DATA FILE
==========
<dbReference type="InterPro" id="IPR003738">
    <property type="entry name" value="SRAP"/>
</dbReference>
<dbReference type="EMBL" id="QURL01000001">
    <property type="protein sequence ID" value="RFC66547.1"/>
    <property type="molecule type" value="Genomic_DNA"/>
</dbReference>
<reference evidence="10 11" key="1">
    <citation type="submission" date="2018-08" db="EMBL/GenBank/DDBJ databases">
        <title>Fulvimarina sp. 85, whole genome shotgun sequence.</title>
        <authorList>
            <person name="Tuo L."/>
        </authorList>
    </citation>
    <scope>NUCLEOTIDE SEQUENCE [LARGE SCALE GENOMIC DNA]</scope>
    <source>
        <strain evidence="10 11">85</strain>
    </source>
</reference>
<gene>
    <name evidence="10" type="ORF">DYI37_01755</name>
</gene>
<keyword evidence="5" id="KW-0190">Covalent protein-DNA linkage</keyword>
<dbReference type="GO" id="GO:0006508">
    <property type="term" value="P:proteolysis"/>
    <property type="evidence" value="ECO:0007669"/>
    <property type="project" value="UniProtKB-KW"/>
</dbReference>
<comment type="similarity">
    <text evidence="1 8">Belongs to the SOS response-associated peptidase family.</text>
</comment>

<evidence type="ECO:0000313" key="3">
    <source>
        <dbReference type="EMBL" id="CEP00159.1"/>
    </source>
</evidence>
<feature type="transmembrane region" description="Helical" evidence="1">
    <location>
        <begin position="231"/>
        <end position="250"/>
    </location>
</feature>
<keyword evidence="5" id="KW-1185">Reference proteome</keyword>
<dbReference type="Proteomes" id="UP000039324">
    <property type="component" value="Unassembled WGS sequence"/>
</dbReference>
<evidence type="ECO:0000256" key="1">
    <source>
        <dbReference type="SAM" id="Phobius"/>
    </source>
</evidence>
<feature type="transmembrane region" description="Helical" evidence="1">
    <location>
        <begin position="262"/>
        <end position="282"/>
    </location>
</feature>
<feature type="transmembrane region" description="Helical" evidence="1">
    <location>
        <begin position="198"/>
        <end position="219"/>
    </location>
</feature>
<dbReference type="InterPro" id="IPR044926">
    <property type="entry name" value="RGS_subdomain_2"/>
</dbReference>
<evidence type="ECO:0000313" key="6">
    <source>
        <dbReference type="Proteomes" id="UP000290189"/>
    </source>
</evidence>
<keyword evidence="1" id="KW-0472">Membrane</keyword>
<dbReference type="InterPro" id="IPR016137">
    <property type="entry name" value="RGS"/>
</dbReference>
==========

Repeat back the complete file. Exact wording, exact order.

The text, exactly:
<dbReference type="InterPro" id="IPR003738">
    <property type="entry name" value="SRAP"/>
</dbReference>
<dbReference type="EMBL" id="QURL01000001">
    <property type="protein sequence ID" value="RFC66547.1"/>
    <property type="molecule type" value="Genomic_DNA"/>
</dbReference>
<reference evidence="10 11" key="1">
    <citation type="submission" date="2018-08" db="EMBL/GenBank/DDBJ databases">
        <title>Fulvimarina sp. 85, whole genome shotgun sequence.</title>
        <authorList>
            <person name="Tuo L."/>
        </authorList>
    </citation>
    <scope>NUCLEOTIDE SEQUENCE [LARGE SCALE GENOMIC DNA]</scope>
    <source>
        <strain evidence="10 11">85</strain>
    </source>
</reference>
<gene>
    <name evidence="10" type="ORF">DYI37_01755</name>
</gene>
<keyword evidence="5" id="KW-0190">Covalent protein-DNA linkage</keyword>
<dbReference type="GO" id="GO:0006508">
    <property type="term" value="P:proteolysis"/>
    <property type="evidence" value="ECO:0007669"/>
    <property type="project" value="UniProtKB-KW"/>
</dbReference>
<comment type="similarity">
    <text evidence="1 8">Belongs to the SOS response-associated peptidase family.</text>
</comment>

<evidence type="ECO:0000313" key="3">
    <source>
        <dbReference type="EMBL" id="CEP00159.1"/>
    </source>
</evidence>
<feature type="transmembrane region" description="Helical" evidence="1">
    <location>
        <begin position="231"/>
        <end position="250"/>
    </location>
</feature>
<keyword evidence="5" id="KW-1185">Reference proteome</keyword>
<dbReference type="Proteomes" id="UP000039324">
    <property type="component" value="Unassembled WGS sequence"/>
</dbReference>
<evidence type="ECO:0000256" key="1">
    <source>
        <dbReference type="SAM" id="Phobius"/>
    </source>
</evidence>
<feature type="transmembrane region" description="Helical" evidence="1">
    <location>
        <begin position="262"/>
        <end position="282"/>
    </location>
</feature>
<feature type="transmembrane region" description="Helical" evidence="1">
    <location>
        <begin position="198"/>
        <end position="219"/>
    </location>
</feature>
<dbReference type="InterPro" id="IPR044926">
    <property type="entry name" value="RGS_subdomain_2"/>
</dbReference>
<evidence type="ECO:0000313" key="6">
    <source>
        <dbReference type="Proteomes" id="UP000290189"/>
    </source>
</evidence>
<keyword evidence="1" id="KW-0472">Membrane</keyword>
<dbReference type="InterPro" id="IPR016137">
    <property type="entry name" value="RGS"/>
</dbReference>